Steam will soon let you play local-only multiplayer games with far off friends

Co-op video games are wonderful.
Alas, it’s not always possible to get everyone in front of the same TV — and not all co-op games have online play, so playing across the Internet is out.
With that in mind, Valve has been working on something it calls “Remote Play Together” that it’s planning on rolling into its Steam game launcher later this month. By more or less tricking the game into thinking all players are in the same room, it’ll let you play generally-local-only multiplayer games with your friends remotely.
Valve published a note, first noticed by PCGamer, about the upcoming feature on its developers-only Steamworks site. The note quickly made its way to the Unity developer forums.
“Your local multiplayer games will soon be improved with automatic support for Remote Play Together on Steam,” it reads. “All local multiplayer, local co-op, and split-screen games will be automatically included in the Remote Play Together beta, which we plan to launch the week of October 21.”
The pending launch was later confirmed by Valve’s Alden Kroll:

Today our team announced another great new platform feature that will be built into Steam: Remote Play Together. This will allow friends to play local co-op games together over the internet as though they were in the same room together. https://t.co/jEZyGoXEfc
— Alden Kroll @ PAX Australia (@aldenkroll) October 10, 2019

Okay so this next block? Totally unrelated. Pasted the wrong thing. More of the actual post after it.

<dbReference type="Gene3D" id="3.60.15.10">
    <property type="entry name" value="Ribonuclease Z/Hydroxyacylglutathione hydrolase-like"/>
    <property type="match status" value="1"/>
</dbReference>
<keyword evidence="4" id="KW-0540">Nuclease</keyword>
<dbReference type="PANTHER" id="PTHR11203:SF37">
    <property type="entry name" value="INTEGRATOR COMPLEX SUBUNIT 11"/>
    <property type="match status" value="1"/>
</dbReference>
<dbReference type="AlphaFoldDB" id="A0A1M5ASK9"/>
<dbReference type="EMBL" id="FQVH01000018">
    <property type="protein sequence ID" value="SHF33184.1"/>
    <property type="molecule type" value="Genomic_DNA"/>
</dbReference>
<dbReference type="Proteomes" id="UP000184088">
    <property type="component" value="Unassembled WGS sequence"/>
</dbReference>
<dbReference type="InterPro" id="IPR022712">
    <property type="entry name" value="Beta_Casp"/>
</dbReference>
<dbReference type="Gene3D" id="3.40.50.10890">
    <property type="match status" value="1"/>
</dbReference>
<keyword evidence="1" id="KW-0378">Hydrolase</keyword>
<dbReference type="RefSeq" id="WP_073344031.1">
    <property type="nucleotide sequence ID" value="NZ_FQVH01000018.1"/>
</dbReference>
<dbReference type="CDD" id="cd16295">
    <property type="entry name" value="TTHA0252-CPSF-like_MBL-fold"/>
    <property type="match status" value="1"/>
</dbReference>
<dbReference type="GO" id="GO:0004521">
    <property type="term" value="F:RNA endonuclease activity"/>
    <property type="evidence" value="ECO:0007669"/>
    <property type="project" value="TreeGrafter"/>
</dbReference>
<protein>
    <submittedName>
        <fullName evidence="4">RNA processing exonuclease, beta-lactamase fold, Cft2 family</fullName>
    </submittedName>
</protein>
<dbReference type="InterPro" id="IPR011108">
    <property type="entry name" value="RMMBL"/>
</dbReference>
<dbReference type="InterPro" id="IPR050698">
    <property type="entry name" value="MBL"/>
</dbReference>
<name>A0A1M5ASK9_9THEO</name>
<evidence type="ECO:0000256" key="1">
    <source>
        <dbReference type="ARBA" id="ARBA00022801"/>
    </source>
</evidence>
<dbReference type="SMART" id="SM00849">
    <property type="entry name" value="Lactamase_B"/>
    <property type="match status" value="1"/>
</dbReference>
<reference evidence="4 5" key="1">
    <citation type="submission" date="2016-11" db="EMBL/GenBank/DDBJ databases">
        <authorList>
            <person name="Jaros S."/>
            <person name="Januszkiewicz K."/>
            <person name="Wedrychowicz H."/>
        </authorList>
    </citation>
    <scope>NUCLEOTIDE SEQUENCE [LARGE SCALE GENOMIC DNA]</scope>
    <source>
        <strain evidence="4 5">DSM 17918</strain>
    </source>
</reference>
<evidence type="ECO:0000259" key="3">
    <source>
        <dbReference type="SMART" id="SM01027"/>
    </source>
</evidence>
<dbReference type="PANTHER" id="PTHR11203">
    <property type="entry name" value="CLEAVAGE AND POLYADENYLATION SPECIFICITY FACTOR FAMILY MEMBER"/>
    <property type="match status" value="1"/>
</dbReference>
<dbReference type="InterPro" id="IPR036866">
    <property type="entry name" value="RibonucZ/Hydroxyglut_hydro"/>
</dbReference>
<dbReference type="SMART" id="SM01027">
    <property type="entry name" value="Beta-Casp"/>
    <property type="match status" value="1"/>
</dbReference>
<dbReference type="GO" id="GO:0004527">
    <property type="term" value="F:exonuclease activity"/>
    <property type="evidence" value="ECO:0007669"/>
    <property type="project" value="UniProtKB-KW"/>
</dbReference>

So how does it work? If you’ve ever used PS4’s remote play (which lets you push PS4 games to your smartphone) or cast a game from your PC to an Nvidia SHIELD, it’s a bit like that… just tweaked for multiplayer. One player hosts the game on their computer; Steam sends a stream of the visuals to everyone else, capturing controller/keyboard input and sending it back to player one. As far as the game knows, everyone is sitting around the same screen.
It’s important to note, of course, that some games will almost certainly fare better than others here. While streaming tech is only getting better, it inherently introduces latency — and in plenty of games, latency kills. Hopefully Valve makes it clear to players that this is all pretty unofficial; if a game isn’t playable because of latency or anything else remote play brings into the mix, it’s not really the developer’s fault. Valve says developers can opt out of the beta feature if they see fit.
Valve says Remote Play Together will officially support up to 4 players in one game, and notes that the experience will only be as good as the connections of everyone involved.

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